A lovely gem example of this famous Morgan Dollar, the date that is most likely to be missing from a "complete" collection as the only proof-only date of the series and one that is always strong demand. This example stands out among those typically seen for its wonderfully original appearance. Gem proofs are often brilliant, with deep mirrors and the like, but this piece has the appearance of having just been removed from the Mint's original envelope after 100 years. The surfaces are lively and reflective beneath the delightful array of color. Traces of silver brilliance are seen at the centers, giving way to deeply mottled pastel hues of rose, blue, violet and green. Still other areas show warm gray toning. For those who have never seen it, this is exactly what old time proof set toning often looks like. A classic rarity of the American series and often a centerpiece rarity that a collector takes great pride in having acquired.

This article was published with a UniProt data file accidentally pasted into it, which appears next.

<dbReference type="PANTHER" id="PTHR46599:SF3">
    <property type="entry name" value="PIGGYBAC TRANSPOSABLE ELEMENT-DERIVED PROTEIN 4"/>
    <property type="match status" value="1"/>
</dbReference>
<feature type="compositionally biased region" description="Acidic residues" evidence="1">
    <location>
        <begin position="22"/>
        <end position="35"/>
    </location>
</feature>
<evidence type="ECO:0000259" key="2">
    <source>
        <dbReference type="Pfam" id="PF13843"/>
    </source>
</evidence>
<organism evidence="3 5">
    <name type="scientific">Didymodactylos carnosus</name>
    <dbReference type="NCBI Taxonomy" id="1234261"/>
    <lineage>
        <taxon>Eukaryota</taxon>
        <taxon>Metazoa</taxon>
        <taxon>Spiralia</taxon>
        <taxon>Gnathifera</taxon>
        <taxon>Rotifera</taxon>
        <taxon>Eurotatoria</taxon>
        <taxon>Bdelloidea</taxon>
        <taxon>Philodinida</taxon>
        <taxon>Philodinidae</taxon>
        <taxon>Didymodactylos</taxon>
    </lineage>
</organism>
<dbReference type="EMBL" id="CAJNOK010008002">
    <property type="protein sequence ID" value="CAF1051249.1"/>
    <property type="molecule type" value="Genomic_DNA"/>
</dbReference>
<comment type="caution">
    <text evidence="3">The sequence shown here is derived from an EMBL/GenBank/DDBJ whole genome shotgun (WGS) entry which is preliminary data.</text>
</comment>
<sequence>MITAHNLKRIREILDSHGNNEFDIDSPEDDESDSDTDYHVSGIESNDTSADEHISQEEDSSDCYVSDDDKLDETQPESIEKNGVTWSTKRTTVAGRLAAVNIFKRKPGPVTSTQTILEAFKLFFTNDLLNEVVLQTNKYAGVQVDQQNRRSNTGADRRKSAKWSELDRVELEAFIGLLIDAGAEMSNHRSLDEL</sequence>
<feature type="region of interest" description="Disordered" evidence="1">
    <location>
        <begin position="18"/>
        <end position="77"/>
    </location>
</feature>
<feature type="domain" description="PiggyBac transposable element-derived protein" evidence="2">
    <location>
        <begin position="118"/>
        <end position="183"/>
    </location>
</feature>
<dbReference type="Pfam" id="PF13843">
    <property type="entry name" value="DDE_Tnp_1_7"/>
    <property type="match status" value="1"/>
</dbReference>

Numismatic Reflections by Q. David Bowers
A “just right” example of the 1895 proof Morgan dollar. I dearly love this variety and over the years have handled many of them at auction and for private sale. How many, I don’t know, but a guess would be somewhat over 200 appearances, possibly over 300. My first encounter with an 1895 dollar was actually a miss. George P. Williams, a numismatist who lived at 40 Price Street, Kingston, Pennsylvania and who in 1952 and 1953 was a mentor as I was just getting involved in my coin dealership, told me, ruefully, that he would have had an 1895 Proof dollar to sell me for $200. However, just before he met me, Joseph B. Stack had come to town on a buying trip, stopped to see George, and took it away.
During the preparation in the late 1980s and early 1990s of my Silver Dollars and Trade Dollars of the United States: A Complete Encyclopedia I did quite a bit of research, including with Henry Hettger in the National Archives, plus consultation with Ken Bressett and others, to abolish the long-held thought that 12,000 circulation strikes were made of the 1895 Philadelphia dollar. The result was that, so far as is known, only 880 coins were made in total, all of them proofs. Remarkably and beyond explanation, there are five different obverse die varieties. Now, there is something to puzzle about.
PCGS Population: 14; 22 finer (Proof-68 finest).